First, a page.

In the development of effective product efficiency policy, the critical element for policy makers is comprehensive, independent information. However, easily accessible, reliable information on the energy performance of products and policies is often scarce within a particular market, and rarer still if the policy maker is seeking comparisons on an international level. This article presents a method (Mapping & Benchmarking) to compare energy efficiency of products across countries, and the results for 3 products: refrigerators-freezers, washing machines and laundry driers. The results show an improvement of the efficiency over time for these products. However, part of this improvement is due to increased capacity of the products and not to lower energy consumption. Therefore policy makers should consider the development of policies based on product energy consumption and not (only) on product efficiency in order to capture the full potential of technology improvements for energy savings. Results for refrigerator-freezers suggest that in the long run both a policy strategy where minimum efficiency requirements are prominent and a policy strategy where a mandatory energy label is prominent can provide for increasing efficiencies.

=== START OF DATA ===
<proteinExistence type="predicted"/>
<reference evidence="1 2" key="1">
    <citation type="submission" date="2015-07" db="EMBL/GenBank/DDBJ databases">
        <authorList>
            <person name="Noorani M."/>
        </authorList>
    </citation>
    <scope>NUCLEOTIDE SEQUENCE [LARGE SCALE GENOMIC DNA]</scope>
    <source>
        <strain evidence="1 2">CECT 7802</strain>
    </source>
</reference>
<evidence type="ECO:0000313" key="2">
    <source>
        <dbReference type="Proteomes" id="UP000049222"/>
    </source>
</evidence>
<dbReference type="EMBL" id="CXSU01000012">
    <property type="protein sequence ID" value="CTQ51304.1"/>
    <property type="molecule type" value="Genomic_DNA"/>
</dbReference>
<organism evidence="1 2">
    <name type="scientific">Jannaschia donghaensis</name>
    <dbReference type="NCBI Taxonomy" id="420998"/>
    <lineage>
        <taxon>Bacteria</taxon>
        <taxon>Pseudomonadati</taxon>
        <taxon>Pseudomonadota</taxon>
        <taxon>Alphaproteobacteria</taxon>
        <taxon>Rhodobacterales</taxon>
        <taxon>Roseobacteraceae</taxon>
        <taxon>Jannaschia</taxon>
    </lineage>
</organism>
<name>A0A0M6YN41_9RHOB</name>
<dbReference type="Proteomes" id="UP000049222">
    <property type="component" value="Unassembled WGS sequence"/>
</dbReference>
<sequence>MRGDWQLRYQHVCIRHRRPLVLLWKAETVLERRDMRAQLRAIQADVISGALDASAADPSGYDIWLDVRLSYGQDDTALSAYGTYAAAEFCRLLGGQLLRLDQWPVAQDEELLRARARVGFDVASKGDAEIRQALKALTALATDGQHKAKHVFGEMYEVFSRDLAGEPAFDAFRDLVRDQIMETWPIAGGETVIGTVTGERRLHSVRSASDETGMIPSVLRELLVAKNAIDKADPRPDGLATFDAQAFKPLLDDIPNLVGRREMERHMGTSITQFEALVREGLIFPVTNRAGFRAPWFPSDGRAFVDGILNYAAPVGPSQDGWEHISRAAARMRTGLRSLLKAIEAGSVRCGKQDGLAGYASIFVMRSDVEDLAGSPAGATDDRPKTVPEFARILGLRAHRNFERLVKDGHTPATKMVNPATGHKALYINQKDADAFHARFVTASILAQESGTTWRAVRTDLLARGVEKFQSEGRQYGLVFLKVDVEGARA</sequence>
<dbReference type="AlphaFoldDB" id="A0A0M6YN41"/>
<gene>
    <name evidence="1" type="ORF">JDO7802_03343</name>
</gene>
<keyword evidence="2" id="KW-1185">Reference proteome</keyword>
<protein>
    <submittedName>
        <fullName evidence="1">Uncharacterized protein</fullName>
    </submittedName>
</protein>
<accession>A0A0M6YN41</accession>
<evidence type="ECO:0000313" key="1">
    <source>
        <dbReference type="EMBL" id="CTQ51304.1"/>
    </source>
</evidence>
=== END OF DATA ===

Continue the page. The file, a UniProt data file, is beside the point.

- Energy efficiency indicators
- Minimum efficiency standards